by | Nov 21, 2008 | Detroit Free Press | 0 comments

CHICAGO — His fingers were raw and he blew cold smoke with every command, but Erik Kramer fought the wind and frantically waved his teammates into position because he still believed something could happen, even as the clock ticked down its final seconds. Unfortunately, he was so involved with this idea that he lined up under the wrong man, the guard instead of the center, and almost goosed the poor guy offsides.

It was that kind of day for the Lions and their new quarterback. Believing in a victory, but winding up just a few inches off course — the inches that separate a good defensive play from pass interference, the inches that separate sacking the quarterback from missing the quarterback.

The inches that separate a caught pass from an incomplete pass.

“Just a few plays,” Kramer sighed, after the Lions lost to the Bears, 20-10, on a Sunday meant for penguins. “A few too high. A few too low.”

He exhaled. His cheeks were still red from the cold, and in his blue turtleneck and bare socks he looked like a Canadian just back from an ice-fishing expedition. Which, come to think of it, is not that far off. After all, the last time Erik Kramer started a regular season football game was three years ago, Calgary vs. Edmonton, which sounds more like a hockey game. But here was the Detroit story, behind Kramer’s tired eyes. The question of the day was whether the Lions could beat the Bears and claim sole possession of first place in the NFC Central Division. The question of the season was this: Can Kramer do the job now that Rodney Peete is gone, or should we give up hope and save ourselves a lot of stomach acid?

The answer: don’t give up just yet.

The guy may have something. One that really got away

“Erik was great in the huddle, real confident, no hesitation,” said offensive tackle Lomas Brown, who had the unenviable job of keeping fire-breathing Richard Dent away from his quarterback. “We kept telling him,
‘We have confidence in you; don’t worry about anything.’ I thought he did fine.”

Let’s not forget that this was Opening Day for the 26-year- old Kramer: He has never started a real NFL game in his life. Oh, there were a few exhibition games, but after that, you have to go back to 1988, the Canadian League, before you find a day in which he ran out with the starters. Yet here he was Sunday, Soldier Field, wind chill of 10-below, and he was doing OK, completing

passes and even throwing a touchdown. The CBS-TV tandem of John Madden and Pat Summerall kept commenting on how calm he looked.

“I guess,” Kramer said afterward, chuckling, “it’s better than them saying, ‘This guy is really rattled. Better give him the hook.’ “

For sure, he made mistakes. He threw over the head of Willie Green; he threw at the feet of Brett Perriman. He threw one interception in the second quarter and another to start the fourth. He completed just 19 of 40 passes, and the toss he would most like back was a grass ball to Perriman on third-and- four, with about 12 minutes left. “The Bears took over and marched right downfield after that one,” Kramer said. “I should have completed it. We could have held the ball.”

But that play was not the reason the Lions lost. In fact, Kramer had less to do with the final outcome of this game than a few badly timed penalties by the defense, and his rival quarterback, Jim Harbaugh, whom we all knew when he was just a kid and don’t we wish he stayed that way?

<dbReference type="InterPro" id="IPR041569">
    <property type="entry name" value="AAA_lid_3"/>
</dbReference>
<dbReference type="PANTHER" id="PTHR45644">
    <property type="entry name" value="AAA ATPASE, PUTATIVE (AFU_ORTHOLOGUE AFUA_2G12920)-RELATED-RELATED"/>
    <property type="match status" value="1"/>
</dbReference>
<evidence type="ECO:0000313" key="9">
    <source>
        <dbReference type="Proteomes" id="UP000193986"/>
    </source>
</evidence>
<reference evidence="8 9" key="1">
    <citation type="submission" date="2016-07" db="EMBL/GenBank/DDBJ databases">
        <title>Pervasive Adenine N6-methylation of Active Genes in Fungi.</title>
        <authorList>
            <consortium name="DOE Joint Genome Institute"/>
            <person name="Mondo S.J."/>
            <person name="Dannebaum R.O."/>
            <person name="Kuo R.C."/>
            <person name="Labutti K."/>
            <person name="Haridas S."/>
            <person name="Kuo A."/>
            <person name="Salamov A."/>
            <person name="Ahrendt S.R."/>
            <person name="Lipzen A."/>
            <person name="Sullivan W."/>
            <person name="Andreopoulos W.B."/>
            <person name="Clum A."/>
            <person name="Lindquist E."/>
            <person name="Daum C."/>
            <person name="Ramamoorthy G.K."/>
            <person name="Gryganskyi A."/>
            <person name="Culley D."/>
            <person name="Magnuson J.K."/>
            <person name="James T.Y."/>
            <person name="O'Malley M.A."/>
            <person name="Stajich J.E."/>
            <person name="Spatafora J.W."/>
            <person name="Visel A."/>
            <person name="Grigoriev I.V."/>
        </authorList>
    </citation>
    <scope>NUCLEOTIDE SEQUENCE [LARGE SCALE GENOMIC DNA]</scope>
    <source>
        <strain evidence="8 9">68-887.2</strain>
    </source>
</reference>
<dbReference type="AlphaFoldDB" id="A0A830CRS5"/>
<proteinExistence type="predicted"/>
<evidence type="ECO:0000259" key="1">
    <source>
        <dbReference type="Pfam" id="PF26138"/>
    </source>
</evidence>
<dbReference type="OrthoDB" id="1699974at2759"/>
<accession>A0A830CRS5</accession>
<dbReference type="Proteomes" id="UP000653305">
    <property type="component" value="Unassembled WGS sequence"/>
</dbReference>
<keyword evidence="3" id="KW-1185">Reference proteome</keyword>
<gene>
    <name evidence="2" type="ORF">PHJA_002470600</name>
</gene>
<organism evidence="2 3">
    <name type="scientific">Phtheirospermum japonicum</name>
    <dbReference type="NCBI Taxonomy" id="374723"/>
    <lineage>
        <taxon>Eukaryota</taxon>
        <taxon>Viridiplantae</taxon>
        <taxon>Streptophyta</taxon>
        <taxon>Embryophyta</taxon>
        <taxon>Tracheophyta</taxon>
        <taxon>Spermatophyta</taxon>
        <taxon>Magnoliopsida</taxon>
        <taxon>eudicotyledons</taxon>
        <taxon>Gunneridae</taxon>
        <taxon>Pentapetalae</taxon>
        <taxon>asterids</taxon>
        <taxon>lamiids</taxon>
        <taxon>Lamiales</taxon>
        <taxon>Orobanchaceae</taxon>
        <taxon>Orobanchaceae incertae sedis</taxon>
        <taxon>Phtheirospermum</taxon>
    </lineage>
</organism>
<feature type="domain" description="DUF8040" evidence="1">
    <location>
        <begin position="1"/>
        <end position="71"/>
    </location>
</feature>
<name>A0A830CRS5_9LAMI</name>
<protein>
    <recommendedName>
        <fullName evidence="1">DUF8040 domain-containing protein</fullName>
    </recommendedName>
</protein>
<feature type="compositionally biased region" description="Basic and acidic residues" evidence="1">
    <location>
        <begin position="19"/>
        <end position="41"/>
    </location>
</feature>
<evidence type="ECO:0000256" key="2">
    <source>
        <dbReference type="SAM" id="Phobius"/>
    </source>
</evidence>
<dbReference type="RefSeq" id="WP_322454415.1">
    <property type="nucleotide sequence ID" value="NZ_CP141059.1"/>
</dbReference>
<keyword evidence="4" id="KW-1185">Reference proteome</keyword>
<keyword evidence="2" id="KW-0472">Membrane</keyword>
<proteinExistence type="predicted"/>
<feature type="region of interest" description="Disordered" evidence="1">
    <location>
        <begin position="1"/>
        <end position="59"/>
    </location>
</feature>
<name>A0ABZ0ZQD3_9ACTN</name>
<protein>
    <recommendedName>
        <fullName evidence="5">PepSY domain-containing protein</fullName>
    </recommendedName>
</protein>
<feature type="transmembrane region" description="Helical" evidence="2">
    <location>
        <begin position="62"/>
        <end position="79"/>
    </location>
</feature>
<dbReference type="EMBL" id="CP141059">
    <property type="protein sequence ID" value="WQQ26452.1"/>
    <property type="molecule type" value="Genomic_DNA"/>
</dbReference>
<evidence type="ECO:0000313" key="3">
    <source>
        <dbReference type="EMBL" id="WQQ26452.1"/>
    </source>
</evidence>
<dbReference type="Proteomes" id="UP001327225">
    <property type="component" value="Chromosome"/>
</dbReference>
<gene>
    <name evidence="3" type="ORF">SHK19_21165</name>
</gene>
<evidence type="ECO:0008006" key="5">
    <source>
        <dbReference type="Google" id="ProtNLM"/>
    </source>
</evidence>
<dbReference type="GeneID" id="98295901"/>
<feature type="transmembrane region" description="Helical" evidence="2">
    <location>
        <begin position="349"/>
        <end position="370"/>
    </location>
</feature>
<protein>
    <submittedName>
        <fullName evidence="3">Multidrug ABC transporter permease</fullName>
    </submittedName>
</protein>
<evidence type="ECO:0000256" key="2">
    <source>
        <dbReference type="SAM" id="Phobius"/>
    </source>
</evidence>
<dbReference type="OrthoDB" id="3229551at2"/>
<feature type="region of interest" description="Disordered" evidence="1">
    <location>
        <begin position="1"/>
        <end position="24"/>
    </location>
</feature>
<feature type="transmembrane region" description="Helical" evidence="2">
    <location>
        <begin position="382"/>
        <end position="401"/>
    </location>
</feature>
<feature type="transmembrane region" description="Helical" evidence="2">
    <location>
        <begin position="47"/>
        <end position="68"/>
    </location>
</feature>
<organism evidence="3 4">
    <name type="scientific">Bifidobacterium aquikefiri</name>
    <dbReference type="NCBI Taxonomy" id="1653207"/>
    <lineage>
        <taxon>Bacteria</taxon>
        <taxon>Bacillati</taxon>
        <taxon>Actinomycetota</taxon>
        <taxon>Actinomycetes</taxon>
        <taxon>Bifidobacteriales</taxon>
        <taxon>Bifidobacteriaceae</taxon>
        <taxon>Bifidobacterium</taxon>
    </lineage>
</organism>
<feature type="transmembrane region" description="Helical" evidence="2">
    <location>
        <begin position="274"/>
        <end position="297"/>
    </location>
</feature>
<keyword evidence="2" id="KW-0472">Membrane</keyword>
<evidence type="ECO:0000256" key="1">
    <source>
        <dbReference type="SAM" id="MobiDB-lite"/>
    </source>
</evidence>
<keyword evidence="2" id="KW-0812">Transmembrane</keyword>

Harbaugh, in case you’ve lost track, has become quite the hero in Chicago, a quarterback to match his city. He’s hard- nosed, snarl-and-scratch, a guy who is best when all hell breaks loose — as it did late in the game, third-and-six near the end zone. Harbaugh looked to pass, began to scramble, froze the defense, then pulled up and threw a touchdown pass to Wendell Davis.

That was the game. Jimmy turned to his sideline, and made a bolo punch in the air.

“I don’t know why I did that, I hate when quarterbacks do that,” he later told a mob around his locker. They all laughed. They love him. Harbaugh, his uniform appropriately stained, is not the prettiest of quarterbacks, not the fastest, nor the most accurate. But lately, he has become a winner, deciding games in the closing minutes (he did the same thing a week earlier to beat the previously undefeated Saints), and there is nothing Chicago loves more than a winner with blood on his pants. He’s the man, no question

In many ways, that is now the challenge for Kramer. If the Lions are to have a chance at the playoffs, he will have to be more than a substitute for Peete. He will have to be a winner, a guy who turns the game. In that way, Sunday — despite the final outcome — was not so terrible for the Lions. Kramer didn’t panic. He looked natural out there; he made mistakes and came right back.

Remember, he is the guy for the rest of the season — and the postseason, if there is one.

The next step will be winning a game he starts. The Lions hope it’s this Sunday, in warmer weather, against Tampa Bay. “I think I grew up a lot out there today,” Kramer said. “I mean, I certainly didn’t feel like I couldn’t do the job. I could have executed a few more plays, and I hope I do better next week.”

I’ll bet you this much: He doesn’t line up under the wrong guy again. A man can only get away with that for so long, you know.


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Mitch Albom writes about running an orphanage in impoverished Port-au-Prince, Haiti, his kids, their hardships, laughs and challenges, and the life lessons he’s learned there every day.

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